can also vary on the same bracelet: think of the Nautilus bracelet with its brushed
and polished parts, a clear and distinct element of the watch’s design. Well to achieve this, there is a special order
to respect and for instance for the polished parts, well you can’t do them beforehand
and then assemble them. No, the bracelet needs to be fully assembled,
well protected, and only then can you focus on making these parts shine and the reason
to do it like this is that there would be a much bigger risk of damaging these components,
for instance scratching them, if you did this assembly at a later stage. Each type of material used will also involve
different techniques and tools whether you are working on steel, gold or platinum. But now let’s go to a different department
where practically all is done by hand and you guessed it this is the Haute Horlogerie
department working on the super high-end timepieces of Patek, such as minute repeaters, tourbillons,
well the very top of mechanical watchmaking art. Obviously there are a bit less people here,
but you have to consider this department almost like a self-sufficient entity as they have
all the necessary tooling and skills to produce all the components required for these watches. The finishing of each component is fully done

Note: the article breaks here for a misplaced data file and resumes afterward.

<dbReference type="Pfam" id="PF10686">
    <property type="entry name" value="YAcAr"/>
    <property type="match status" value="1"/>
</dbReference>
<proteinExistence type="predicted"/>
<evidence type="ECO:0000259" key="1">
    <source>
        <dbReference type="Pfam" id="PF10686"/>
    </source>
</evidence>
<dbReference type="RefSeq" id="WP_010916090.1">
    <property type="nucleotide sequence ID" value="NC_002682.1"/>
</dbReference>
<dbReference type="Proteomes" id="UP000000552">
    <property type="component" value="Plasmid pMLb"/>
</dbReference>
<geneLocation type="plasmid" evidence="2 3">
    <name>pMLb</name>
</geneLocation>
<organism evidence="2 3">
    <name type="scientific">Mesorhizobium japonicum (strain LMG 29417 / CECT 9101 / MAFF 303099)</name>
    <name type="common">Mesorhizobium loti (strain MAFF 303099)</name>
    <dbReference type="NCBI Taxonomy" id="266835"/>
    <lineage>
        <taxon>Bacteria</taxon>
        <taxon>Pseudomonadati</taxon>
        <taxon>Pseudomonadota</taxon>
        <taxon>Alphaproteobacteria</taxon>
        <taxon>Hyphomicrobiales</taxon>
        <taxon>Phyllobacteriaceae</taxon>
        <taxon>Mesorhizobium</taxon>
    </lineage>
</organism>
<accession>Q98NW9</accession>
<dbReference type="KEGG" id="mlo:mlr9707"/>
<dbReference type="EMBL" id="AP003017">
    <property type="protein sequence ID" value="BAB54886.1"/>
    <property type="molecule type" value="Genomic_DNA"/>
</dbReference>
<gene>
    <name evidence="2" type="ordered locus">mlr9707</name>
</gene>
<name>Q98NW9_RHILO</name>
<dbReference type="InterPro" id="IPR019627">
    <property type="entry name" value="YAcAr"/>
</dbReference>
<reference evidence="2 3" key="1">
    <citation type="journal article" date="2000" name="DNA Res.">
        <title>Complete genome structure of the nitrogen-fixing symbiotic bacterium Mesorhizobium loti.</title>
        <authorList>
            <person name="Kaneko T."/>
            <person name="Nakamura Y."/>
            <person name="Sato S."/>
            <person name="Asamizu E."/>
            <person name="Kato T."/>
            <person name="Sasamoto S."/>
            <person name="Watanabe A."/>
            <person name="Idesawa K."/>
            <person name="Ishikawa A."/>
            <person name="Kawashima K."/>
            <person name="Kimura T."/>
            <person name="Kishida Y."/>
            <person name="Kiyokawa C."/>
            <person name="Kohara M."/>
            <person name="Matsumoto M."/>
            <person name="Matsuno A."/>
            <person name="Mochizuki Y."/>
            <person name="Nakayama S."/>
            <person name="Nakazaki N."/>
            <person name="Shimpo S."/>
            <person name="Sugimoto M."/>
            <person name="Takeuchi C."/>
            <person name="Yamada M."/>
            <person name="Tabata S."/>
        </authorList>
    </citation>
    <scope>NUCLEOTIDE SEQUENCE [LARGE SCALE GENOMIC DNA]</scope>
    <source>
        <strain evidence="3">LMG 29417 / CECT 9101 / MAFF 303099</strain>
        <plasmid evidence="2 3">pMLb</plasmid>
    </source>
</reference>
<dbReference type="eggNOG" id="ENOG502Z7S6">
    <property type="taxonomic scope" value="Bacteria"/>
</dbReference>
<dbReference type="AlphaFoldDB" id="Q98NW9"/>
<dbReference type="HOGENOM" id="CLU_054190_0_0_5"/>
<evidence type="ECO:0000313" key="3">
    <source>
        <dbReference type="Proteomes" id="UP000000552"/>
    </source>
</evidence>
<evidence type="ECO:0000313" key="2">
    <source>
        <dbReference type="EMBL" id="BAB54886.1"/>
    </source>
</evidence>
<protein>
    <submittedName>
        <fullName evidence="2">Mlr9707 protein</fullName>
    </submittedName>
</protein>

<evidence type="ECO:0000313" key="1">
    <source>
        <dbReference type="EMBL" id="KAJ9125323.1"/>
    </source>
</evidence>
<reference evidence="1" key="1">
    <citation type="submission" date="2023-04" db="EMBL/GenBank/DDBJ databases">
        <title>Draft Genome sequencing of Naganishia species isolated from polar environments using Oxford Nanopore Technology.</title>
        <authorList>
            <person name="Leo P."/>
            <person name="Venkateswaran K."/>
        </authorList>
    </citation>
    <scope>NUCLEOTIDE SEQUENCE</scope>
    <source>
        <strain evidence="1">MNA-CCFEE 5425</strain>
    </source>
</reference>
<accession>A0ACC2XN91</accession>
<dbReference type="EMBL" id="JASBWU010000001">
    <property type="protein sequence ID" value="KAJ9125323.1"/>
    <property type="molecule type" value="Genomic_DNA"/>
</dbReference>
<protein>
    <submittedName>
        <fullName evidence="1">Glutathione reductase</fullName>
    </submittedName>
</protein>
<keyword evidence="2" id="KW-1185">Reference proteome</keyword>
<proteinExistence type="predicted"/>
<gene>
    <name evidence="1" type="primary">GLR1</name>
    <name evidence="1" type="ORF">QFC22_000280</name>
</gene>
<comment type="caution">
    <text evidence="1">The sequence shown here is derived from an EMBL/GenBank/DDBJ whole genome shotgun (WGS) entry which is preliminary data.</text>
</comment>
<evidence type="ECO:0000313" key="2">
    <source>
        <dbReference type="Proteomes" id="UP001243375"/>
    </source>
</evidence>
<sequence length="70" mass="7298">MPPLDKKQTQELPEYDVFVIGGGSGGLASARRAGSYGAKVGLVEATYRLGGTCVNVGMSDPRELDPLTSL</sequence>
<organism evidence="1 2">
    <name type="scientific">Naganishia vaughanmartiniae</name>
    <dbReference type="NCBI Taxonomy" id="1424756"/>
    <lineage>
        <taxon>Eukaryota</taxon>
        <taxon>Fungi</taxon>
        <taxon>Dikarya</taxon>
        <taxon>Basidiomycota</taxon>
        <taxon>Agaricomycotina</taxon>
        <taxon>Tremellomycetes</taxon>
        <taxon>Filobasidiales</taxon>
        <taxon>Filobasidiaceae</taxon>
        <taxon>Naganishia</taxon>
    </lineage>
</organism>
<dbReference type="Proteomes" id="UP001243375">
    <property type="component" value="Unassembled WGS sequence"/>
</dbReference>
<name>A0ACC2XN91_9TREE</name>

by hand and in the example we got to witness, the watchmaker was telling us that he could
spend a full day just finishing one specific component and that sometimes for the same
component it can take less, but ultimately the goal is perfection and time to get there
is therefore variable, I like this attitude! Now that we’ve talked a bit more about movements,
well let’s go to another building and this is a pretty impressive operation where they
mainly work on movement components manufacturing, but this also implies the finishing performed
on some gear trains and other components and there are some really really small ones. Finishing is not only done for aesthetics
reasons, but also very importantly for the proper running of your watch’s movement
since it has an impact the chronometric performance of your watch. So for the final atelier we got to visit,
this was in a certain way a bit more classical for us, as this is where a rather large team
of people are working on the final decoration of some movements, for instance with perlage,
angling and polishing, as well as the addition of the famous Geneva stripe motive. Well this was a pretty long visit for us,
but such an interesting one and though I have already been a few times by Patek Philippe,
I must admit that it was the first time I went so deep into the brand’s full technical
operations and I have to say that I was really impressed: it’s pretty big, it’s super
well organized and you could definitely grasp the level of seriousness in these walls and
how Patek Philippe developed its know-how and expertise enabling them to produce today’s
number of timepieces and at the same time remain in a league of their own. So I would really like to thank Mr. Jaquet
and the time he spent with us and naturally all the precious and super interesting things
he shared with me, because it’s really those kind of human encounter that really makes
my day. I hope you enjoyed this visit and we were
happy to take you along. Best to you and see you real soon.